Google announced this week the beta release of Chrome, which “enables users to sync different accounts across multiple computers,” reports ReadWriteWeb. “This allows more than one person to sign into Chrome on a shared computer and have access to all their browser data. It also enables one person to have different Chrome profiles with different email addresses, e.g. work and personal, that can all be accessed from any computer by logging in.”
Chrome already syncs personal settings such as bookmarks, extensions and passwords to a user’s account, but the new beta “makes it possible to use multiple Chrome accounts on any copy of the browser.”
Google acknowledges this feature provides convenience at the cost of privacy.
The Google blog notes that it “isn’t intended to secure your data against other people using your computer,” since “all it takes is a couple of clicks to switch between users.”
“Google, Microsoft, Citigroup, IBM, GE and other top-tier American companies on Thursday urged the United States to fight for trade rules that protect the free flow of information over the Internet,” reports Reuters.
The coalition criticized federal requirements for companies to have their data centers within a country’s borders to provide services. Additionally, the group argued against governments blocking access to services such as Facebook, Twitter, WordPress, and YouTube.
The group says future U.S. trade pacts must “reflect the new realities of the global economy: specifically, the contribution of the Internet toward economic growth, toward job creation and exports,” said Bob Boorstin, director of public policy for Google.
“Even when Internet curbs are intended to support legitimate public interests such as national security of law enforcement, businesses can suffer when those rules are unclear, arbitrary, unevenly applied or more trade restrictive than they need to be to achieve their objectives,” suggests the group’s paper.
“We want the free flow of data just like we want the free flow of goods and services,” said Nuala O’Connor Kelly, chief privacy leader at General Electric. “In the information age, data is our widget.”
Viber Media is a provider of iPhone and Android apps that enable free text and talk capabilities over 3G and Wi-Fi networks. GigaOM points out that the apps are “built upon a foundation of the MongoDB NoSQL database running atop the Amazon Web Services cloud.”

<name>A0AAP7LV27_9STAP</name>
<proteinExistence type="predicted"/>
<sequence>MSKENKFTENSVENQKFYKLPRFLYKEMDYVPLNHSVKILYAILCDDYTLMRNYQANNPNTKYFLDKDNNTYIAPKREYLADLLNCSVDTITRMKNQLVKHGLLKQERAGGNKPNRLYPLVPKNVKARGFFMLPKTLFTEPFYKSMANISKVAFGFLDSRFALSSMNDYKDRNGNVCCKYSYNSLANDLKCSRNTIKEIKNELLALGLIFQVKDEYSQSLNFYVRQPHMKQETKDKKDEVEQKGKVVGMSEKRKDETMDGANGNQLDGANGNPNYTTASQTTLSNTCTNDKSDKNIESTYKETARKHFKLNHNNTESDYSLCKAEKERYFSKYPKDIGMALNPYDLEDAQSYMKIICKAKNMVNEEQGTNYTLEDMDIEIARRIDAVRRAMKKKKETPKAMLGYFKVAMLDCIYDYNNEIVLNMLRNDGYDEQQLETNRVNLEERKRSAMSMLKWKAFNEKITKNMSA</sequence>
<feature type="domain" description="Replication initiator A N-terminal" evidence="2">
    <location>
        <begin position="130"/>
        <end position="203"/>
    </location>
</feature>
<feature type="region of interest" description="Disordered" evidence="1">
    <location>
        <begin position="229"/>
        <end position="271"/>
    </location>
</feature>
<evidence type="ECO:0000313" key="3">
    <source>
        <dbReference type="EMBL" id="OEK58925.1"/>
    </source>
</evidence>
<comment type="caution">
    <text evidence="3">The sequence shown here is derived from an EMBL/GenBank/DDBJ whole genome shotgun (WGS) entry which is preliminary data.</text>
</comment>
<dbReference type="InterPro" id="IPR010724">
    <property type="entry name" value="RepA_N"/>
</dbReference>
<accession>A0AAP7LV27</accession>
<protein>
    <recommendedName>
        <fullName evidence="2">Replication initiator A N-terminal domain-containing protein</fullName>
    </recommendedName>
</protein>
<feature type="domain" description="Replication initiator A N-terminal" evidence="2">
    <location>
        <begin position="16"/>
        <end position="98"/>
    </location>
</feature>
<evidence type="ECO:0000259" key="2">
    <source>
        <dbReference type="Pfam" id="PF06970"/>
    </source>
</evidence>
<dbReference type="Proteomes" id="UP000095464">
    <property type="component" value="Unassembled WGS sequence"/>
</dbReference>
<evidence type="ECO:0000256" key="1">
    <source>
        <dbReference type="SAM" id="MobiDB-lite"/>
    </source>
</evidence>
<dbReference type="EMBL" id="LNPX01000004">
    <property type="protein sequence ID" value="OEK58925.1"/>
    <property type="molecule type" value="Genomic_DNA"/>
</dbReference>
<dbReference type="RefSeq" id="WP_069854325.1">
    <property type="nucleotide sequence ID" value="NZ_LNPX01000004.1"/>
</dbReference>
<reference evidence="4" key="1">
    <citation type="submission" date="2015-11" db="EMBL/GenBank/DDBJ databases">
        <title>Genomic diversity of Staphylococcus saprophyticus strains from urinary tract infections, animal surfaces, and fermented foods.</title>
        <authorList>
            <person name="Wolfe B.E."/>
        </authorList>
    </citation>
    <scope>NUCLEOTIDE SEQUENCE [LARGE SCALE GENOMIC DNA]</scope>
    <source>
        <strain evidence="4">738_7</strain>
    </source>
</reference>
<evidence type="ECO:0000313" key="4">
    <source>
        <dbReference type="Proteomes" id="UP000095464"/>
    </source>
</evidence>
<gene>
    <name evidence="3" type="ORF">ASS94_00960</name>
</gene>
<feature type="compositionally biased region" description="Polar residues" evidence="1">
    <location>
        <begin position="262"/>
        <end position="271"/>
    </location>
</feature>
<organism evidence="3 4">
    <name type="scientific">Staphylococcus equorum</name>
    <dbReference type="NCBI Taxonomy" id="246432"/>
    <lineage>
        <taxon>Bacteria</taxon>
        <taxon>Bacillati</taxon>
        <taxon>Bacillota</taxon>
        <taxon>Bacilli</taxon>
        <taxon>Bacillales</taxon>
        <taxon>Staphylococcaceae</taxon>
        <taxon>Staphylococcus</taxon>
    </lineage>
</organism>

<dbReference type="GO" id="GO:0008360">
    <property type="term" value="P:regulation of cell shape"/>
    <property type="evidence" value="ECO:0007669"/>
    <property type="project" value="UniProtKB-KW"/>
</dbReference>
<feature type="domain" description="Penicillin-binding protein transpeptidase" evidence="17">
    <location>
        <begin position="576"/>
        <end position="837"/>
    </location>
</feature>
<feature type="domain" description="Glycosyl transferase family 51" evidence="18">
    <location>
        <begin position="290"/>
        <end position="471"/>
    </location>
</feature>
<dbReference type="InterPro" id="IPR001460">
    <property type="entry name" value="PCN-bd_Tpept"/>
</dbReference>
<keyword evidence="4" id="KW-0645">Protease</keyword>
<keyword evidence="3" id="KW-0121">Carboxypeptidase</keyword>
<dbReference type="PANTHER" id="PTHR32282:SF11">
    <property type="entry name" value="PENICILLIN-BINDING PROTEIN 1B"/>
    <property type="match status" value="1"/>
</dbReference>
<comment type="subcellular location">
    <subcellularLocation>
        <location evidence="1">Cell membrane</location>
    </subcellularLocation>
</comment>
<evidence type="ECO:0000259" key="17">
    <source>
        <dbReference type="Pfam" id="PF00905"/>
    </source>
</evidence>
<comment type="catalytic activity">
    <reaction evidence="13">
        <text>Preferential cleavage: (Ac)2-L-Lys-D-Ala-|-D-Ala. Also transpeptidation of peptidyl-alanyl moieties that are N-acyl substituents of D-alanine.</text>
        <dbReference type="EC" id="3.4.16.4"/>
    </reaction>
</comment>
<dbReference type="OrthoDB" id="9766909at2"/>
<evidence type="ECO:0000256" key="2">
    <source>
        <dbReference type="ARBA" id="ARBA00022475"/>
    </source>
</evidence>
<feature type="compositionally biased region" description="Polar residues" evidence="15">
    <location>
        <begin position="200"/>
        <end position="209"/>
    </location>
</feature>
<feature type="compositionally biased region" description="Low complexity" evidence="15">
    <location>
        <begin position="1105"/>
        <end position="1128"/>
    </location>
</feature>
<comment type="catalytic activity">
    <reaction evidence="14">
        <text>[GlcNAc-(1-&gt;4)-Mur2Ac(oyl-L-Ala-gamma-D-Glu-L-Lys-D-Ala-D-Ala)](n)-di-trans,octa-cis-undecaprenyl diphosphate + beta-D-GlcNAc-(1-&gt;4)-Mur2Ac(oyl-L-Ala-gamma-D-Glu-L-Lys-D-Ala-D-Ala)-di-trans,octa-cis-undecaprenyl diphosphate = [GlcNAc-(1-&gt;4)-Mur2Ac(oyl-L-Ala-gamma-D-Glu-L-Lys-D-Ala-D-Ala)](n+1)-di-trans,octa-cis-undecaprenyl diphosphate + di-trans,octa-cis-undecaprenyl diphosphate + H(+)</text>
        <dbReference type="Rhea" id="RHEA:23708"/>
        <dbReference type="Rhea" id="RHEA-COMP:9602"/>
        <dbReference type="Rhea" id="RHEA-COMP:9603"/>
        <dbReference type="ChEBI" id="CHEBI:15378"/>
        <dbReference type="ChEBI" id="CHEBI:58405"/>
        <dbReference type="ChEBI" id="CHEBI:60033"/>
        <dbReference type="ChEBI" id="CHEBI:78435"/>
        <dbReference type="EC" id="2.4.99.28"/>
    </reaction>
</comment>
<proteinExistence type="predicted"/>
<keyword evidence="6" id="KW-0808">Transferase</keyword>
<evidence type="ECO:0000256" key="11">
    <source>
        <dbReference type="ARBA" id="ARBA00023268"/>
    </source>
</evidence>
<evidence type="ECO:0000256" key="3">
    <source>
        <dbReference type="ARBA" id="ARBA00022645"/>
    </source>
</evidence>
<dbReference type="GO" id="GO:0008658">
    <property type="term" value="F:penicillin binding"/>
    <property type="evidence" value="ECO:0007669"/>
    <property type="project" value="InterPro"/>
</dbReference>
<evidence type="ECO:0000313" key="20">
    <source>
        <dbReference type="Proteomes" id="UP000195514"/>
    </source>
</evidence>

According to a MongoDB press release issued this week: “Viber enables users to talk and text for free with other Viber users without having to sign up, create a separate account, or log in. Once the app is launched, the user simply enters his or her cell number and is automatically part of the community.”
“MongoDB manages the intercommunity data exchange that enables users to call and text one another,” adds the press release. “Each time a Viber user connects a cell phone to the network, MongoDB receives call-related information.”
Viber’s 130 nodes handle a reported “11 million minutes of calls daily by Viber’s 18 million active users.” GigaOM suggests Viber can be viewed as the “prototypical case study for both NoSQL and cloud computing.”
In his compelling O’Reilly Radar post, digital media entrepreneur Mark Sigal offers his take on the post-PC wave and its major players.
Post-PC is the fourth computing wave that follows mainframes, PCs, and the Web.
Sigal suggests that Post-PC devices, which Morgan Stanley expects to number 10 billion by 2020, are becoming the most personal, mobile, social and human-centric tools that marry hardware, software and services.
For example, Sigal cites John Gruber of Daring Fireball, regarding Apple’s Siri voice-based system: “Siri is indicative of an AI-focused ambition that Apple hasn’t shown since before Steve Jobs returned to the company. Prior to Siri, iOS struck me being designed to make it easy for us to do things. Siri is designed to do things for us.”
Apple, Amazon and Google are the companies that best represent emerging trends in this space.
Apple now owns C3 Technologies, a company that “creates incredibly high-quality and detailed 3D maps with virtually no input from humans,” reports 9to5Mac.
The acquisition is likely a step towards creating a 3D-enhanced version of iOS Maps, eventually moving away from Google entirely. Apple may also be looking to include traffic data.
The update would probably not come for some time as Apple and Google signed a deal to extend the use of Google Maps. “We’re not expecting anything big in the immediate future but we’d be surprised to see the same old Maps program in iOS 6,” suggests the article. “Expect something much much bigger.”
The post includes some interesting video demonstrations of C3’s impressive capabilities.
The updated Google Reader was rolled out this week, featuring a revamped user interface and integration with Google+.